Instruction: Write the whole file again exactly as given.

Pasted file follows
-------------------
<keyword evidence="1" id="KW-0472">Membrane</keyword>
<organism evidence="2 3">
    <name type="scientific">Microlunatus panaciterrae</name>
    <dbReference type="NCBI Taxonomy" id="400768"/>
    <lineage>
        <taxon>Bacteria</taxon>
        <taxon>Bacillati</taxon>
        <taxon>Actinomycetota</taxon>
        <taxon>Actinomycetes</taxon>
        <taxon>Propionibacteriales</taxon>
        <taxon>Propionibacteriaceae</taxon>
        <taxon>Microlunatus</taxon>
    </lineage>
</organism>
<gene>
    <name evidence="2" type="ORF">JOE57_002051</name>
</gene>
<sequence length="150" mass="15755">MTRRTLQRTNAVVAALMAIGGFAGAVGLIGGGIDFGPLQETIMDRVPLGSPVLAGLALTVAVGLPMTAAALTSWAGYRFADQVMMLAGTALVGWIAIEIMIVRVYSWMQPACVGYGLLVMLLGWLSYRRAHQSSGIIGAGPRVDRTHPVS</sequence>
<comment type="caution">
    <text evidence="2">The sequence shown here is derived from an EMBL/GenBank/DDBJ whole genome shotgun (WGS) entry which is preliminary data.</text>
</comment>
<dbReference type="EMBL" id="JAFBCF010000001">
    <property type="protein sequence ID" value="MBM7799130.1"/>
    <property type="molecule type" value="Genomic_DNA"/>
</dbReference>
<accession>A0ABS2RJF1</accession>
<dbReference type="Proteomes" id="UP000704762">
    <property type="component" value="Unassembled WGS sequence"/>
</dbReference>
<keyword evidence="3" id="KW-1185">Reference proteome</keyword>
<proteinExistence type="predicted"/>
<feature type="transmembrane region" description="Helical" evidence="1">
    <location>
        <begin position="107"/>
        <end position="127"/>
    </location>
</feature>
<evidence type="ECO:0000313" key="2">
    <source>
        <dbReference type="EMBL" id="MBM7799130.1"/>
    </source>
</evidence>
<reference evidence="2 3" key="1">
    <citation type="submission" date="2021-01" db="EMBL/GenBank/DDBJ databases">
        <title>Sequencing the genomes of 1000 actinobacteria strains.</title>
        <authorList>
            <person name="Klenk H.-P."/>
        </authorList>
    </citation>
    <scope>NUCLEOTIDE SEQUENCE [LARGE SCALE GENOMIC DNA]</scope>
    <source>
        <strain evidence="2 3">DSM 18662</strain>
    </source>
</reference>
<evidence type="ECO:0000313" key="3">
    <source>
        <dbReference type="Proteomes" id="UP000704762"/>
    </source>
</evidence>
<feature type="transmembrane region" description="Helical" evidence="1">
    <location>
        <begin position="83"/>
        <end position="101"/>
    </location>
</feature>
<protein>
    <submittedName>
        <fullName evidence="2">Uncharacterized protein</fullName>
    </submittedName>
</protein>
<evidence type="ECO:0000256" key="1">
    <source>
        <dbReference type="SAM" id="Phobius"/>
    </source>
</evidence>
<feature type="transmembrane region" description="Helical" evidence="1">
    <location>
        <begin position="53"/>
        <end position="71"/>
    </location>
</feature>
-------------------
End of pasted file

<keyword evidence="1" id="KW-0472">Membrane</keyword>
<organism evidence="2 3">
    <name type="scientific">Microlunatus panaciterrae</name>
    <dbReference type="NCBI Taxonomy" id="400768"/>
    <lineage>
        <taxon>Bacteria</taxon>
        <taxon>Bacillati</taxon>
        <taxon>Actinomycetota</taxon>
        <taxon>Actinomycetes</taxon>
        <taxon>Propionibacteriales</taxon>
        <taxon>Propionibacteriaceae</taxon>
        <taxon>Microlunatus</taxon>
    </lineage>
</organism>
<gene>
    <name evidence="2" type="ORF">JOE57_002051</name>
</gene>
<sequence length="150" mass="15755">MTRRTLQRTNAVVAALMAIGGFAGAVGLIGGGIDFGPLQETIMDRVPLGSPVLAGLALTVAVGLPMTAAALTSWAGYRFADQVMMLAGTALVGWIAIEIMIVRVYSWMQPACVGYGLLVMLLGWLSYRRAHQSSGIIGAGPRVDRTHPVS</sequence>
<comment type="caution">
    <text evidence="2">The sequence shown here is derived from an EMBL/GenBank/DDBJ whole genome shotgun (WGS) entry which is preliminary data.</text>
</comment>
<dbReference type="EMBL" id="JAFBCF010000001">
    <property type="protein sequence ID" value="MBM7799130.1"/>
    <property type="molecule type" value="Genomic_DNA"/>
</dbReference>
<accession>A0ABS2RJF1</accession>
<dbReference type="Proteomes" id="UP000704762">
    <property type="component" value="Unassembled WGS sequence"/>
</dbReference>
<keyword evidence="3" id="KW-1185">Reference proteome</keyword>
<proteinExistence type="predicted"/>
<feature type="transmembrane region" description="Helical" evidence="1">
    <location>
        <begin position="107"/>
        <end position="127"/>
    </location>
</feature>
<evidence type="ECO:0000313" key="2">
    <source>
        <dbReference type="EMBL" id="MBM7799130.1"/>
    </source>
</evidence>
<reference evidence="2 3" key="1">
    <citation type="submission" date="2021-01" db="EMBL/GenBank/DDBJ databases">
        <title>Sequencing the genomes of 1000 actinobacteria strains.</title>
        <authorList>
            <person name="Klenk H.-P."/>
        </authorList>
    </citation>
    <scope>NUCLEOTIDE SEQUENCE [LARGE SCALE GENOMIC DNA]</scope>
    <source>
        <strain evidence="2 3">DSM 18662</strain>
    </source>
</reference>
<evidence type="ECO:0000313" key="3">
    <source>
        <dbReference type="Proteomes" id="UP000704762"/>
    </source>
</evidence>
<feature type="transmembrane region" description="Helical" evidence="1">
    <location>
        <begin position="83"/>
        <end position="101"/>
    </location>
</feature>
<protein>
    <submittedName>
        <fullName evidence="2">Uncharacterized protein</fullName>
    </submittedName>
</protein>
<evidence type="ECO:0000256" key="1">
    <source>
        <dbReference type="SAM" id="Phobius"/>
    </source>
</evidence>
<feature type="transmembrane region" description="Helical" evidence="1">
    <location>
        <begin position="53"/>
        <end position="71"/>
    </location>
</feature>